ON APRIL 10, 1912
the SS Titanic
embarked on its maiden voyage sailing from Southampton, and bound for New York under
the command of experienced Captain Edward Smith. Despite numerous warnings of icebergs
from other vessels, Captain Smith assumed that the icebergs could be detected from the lookout
and did not reduce speed. This decision would have disastrous consequences. On April 14
at 11:40 pm, 409 nautical miles off Cape Race, Newfoundland & Labrador, the liner collided
with an iceberg and sank 2 hours and 40 minutes later.
The role played by the Cape Race wireless station is legendary –
wireless operator J.C.C. Goodwin received the first distress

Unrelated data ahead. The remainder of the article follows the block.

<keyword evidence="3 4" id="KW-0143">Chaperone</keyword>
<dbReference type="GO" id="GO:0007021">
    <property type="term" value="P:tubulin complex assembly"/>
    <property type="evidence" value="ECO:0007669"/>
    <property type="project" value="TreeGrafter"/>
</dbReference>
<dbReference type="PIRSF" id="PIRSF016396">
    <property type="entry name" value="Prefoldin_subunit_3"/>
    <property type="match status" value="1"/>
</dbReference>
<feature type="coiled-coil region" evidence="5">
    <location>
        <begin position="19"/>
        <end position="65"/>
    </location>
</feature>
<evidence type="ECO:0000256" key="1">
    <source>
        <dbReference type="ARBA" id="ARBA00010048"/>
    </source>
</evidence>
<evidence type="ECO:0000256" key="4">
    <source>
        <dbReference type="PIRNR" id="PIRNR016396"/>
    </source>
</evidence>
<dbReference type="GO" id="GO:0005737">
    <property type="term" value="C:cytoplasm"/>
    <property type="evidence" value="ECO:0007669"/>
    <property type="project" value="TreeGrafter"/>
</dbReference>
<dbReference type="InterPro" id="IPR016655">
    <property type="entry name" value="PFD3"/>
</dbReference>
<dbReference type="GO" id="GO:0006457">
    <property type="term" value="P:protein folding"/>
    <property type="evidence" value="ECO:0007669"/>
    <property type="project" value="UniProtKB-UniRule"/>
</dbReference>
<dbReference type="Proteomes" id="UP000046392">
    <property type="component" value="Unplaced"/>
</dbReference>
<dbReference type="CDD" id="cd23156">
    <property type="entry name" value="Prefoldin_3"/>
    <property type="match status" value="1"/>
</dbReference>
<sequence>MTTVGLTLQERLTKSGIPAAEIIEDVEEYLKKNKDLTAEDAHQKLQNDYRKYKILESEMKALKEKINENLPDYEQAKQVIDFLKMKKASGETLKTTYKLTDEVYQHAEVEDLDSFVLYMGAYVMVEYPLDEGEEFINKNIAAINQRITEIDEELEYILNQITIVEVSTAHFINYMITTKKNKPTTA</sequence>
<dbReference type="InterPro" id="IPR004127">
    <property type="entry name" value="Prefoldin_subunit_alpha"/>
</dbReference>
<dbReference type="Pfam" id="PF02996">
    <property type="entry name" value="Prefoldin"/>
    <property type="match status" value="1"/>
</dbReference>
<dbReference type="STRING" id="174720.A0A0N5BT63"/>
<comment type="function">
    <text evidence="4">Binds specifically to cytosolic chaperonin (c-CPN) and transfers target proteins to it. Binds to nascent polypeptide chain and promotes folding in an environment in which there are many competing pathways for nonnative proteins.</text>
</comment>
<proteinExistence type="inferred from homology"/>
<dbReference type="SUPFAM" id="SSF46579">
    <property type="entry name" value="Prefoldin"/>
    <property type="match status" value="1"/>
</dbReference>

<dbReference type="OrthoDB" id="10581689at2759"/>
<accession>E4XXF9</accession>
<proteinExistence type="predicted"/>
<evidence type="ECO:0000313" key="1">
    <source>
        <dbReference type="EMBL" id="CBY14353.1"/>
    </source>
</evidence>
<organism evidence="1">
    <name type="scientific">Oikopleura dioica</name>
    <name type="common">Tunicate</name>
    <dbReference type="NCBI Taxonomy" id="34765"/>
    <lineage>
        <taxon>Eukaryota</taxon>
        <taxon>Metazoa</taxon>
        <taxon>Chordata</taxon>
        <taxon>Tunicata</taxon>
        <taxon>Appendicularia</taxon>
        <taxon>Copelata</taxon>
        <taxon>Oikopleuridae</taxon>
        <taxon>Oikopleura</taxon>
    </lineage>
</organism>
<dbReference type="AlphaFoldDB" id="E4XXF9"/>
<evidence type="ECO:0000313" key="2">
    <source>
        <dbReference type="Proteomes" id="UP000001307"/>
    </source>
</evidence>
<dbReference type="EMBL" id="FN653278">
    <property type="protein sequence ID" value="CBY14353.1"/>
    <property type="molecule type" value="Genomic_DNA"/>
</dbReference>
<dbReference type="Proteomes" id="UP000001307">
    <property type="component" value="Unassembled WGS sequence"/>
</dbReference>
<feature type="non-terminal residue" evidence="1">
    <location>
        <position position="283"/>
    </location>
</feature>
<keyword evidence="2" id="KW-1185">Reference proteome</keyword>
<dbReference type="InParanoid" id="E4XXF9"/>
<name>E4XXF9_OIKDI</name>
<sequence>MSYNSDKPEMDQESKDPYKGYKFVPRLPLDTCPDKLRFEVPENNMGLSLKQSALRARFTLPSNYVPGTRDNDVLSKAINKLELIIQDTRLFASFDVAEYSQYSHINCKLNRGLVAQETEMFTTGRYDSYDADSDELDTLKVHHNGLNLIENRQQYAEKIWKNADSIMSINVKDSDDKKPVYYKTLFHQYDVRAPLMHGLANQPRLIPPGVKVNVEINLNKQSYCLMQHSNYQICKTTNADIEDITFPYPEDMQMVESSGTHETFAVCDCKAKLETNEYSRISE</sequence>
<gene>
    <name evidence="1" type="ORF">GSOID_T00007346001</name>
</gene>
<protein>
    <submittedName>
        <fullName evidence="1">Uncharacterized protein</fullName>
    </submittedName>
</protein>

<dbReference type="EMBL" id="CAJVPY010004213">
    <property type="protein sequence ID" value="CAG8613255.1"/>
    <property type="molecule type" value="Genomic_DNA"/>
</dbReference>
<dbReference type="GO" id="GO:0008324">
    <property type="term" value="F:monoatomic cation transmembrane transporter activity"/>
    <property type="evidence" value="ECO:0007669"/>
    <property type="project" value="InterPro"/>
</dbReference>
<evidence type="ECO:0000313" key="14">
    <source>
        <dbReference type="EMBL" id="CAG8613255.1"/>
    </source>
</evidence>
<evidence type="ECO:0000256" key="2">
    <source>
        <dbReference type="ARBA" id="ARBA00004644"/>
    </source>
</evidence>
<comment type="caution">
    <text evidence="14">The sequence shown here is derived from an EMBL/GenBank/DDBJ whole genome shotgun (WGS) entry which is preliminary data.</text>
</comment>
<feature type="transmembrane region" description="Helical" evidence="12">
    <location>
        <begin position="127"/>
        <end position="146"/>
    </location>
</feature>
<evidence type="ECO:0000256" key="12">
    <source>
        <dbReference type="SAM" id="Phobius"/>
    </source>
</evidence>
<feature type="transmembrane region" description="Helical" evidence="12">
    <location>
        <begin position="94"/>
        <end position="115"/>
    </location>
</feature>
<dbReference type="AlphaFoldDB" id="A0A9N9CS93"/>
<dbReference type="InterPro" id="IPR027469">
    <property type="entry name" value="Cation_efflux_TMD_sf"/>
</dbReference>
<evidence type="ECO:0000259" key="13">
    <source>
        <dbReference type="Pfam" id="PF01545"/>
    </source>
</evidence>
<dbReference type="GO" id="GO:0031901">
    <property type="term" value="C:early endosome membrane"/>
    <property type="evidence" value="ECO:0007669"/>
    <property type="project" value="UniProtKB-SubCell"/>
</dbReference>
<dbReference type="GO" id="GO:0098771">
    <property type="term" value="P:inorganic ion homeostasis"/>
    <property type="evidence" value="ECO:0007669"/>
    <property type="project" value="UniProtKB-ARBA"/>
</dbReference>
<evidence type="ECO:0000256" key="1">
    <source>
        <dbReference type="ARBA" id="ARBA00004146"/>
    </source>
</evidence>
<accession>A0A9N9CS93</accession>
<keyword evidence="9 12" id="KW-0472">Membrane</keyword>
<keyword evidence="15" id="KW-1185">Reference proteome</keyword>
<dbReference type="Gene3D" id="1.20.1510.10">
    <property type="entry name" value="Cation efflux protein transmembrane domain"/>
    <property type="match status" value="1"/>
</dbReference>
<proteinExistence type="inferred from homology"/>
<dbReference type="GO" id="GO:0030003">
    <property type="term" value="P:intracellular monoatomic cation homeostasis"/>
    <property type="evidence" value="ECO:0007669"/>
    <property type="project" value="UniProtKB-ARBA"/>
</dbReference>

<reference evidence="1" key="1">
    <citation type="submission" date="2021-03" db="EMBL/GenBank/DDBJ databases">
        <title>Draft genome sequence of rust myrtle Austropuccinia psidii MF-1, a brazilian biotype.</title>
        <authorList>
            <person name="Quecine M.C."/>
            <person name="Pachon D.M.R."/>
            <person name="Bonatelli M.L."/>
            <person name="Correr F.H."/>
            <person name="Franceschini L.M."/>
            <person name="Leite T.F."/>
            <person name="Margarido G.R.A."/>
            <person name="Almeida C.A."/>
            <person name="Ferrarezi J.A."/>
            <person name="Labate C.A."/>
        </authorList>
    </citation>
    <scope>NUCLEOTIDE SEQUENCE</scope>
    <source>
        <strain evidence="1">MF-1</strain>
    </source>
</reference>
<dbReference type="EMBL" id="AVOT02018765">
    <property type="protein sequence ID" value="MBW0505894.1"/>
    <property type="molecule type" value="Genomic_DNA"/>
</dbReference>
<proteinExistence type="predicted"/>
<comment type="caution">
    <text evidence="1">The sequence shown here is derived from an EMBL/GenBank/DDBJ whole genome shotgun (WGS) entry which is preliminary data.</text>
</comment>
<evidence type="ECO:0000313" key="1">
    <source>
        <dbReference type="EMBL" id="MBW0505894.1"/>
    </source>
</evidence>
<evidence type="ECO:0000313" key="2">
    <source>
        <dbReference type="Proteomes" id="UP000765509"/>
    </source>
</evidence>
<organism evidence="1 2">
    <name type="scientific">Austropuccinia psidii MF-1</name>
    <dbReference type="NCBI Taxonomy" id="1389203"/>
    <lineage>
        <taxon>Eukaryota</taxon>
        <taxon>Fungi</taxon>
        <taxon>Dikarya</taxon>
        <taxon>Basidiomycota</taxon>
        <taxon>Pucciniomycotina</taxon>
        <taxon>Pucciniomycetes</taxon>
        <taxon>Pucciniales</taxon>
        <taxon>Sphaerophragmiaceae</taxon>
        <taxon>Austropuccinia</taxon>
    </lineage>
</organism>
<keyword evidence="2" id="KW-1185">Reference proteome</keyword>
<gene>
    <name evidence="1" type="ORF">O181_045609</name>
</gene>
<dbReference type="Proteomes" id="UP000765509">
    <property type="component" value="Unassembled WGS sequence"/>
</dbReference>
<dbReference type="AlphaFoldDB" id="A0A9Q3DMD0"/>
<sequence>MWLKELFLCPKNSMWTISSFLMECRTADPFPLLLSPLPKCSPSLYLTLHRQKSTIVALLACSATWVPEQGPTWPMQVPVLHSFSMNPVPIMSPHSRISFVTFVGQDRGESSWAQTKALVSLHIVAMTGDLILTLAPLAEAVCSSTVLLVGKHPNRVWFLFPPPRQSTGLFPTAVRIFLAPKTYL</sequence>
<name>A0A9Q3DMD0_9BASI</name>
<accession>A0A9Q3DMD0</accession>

signal CQD at 10:25 pm (EST). However, there is some speculation that
a 14 year old James Myrick actually received the first CQD.
The station then went on to assist as much as possible; helping to
coordinate the rescue effort and to relay messages to an anxious public.
Created to assist and encourage further research, The Rooms presents some
of the documents, photographs and published materials that are available
at The Rooms Provincial Archives relating to the Titanic disaster and
the subsequent response, including additional research sources
and information relating to the disaster.
This small exhibit explores Newfoundland’s connections with the disastrous 1912
sinking through related artifacts, documents and images from the Rooms’ collections.
From distress messages received at Cape Race, to items recovered at sea in the search
for bodies, these relics tell their own story of the deadliest peacetime maritime
disaster in history.